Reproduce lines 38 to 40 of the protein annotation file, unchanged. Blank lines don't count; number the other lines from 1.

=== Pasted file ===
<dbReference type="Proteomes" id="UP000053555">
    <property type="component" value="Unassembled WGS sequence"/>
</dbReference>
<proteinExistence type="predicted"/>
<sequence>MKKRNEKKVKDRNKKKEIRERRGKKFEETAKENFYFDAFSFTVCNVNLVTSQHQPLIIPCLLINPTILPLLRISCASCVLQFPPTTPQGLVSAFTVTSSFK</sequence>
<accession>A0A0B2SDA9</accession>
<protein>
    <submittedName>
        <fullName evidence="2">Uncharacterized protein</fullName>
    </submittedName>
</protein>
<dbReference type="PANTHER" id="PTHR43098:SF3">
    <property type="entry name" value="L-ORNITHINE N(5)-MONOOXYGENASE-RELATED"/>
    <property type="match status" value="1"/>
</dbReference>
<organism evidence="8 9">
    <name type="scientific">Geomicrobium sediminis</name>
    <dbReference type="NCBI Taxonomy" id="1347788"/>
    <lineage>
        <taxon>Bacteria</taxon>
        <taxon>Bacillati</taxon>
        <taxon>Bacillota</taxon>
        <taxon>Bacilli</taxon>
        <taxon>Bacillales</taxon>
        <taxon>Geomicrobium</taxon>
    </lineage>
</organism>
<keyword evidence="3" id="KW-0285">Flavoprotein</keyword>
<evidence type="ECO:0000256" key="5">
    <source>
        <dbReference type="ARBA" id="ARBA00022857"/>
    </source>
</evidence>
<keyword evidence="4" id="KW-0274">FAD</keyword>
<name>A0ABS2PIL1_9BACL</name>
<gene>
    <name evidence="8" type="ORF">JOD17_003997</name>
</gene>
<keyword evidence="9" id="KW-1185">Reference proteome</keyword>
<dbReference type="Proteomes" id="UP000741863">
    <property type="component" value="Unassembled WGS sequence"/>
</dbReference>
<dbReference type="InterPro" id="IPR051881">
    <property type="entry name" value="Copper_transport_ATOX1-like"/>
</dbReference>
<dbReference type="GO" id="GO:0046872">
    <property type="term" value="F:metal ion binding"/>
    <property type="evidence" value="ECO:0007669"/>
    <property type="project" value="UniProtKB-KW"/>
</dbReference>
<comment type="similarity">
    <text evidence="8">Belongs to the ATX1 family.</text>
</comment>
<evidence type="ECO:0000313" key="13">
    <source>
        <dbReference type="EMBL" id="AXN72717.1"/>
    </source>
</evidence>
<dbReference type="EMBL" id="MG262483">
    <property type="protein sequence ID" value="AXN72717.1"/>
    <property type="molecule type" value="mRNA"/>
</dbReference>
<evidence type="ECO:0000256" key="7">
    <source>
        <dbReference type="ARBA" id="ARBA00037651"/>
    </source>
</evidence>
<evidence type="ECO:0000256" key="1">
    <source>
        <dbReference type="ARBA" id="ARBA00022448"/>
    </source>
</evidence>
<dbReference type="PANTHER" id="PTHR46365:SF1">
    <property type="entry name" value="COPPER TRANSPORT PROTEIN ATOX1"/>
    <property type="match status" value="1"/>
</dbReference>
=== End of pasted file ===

</gene>
<keyword evidence="9" id="KW-1185">Reference proteome</keyword>
<dbReference type="Proteomes" id="UP000741863">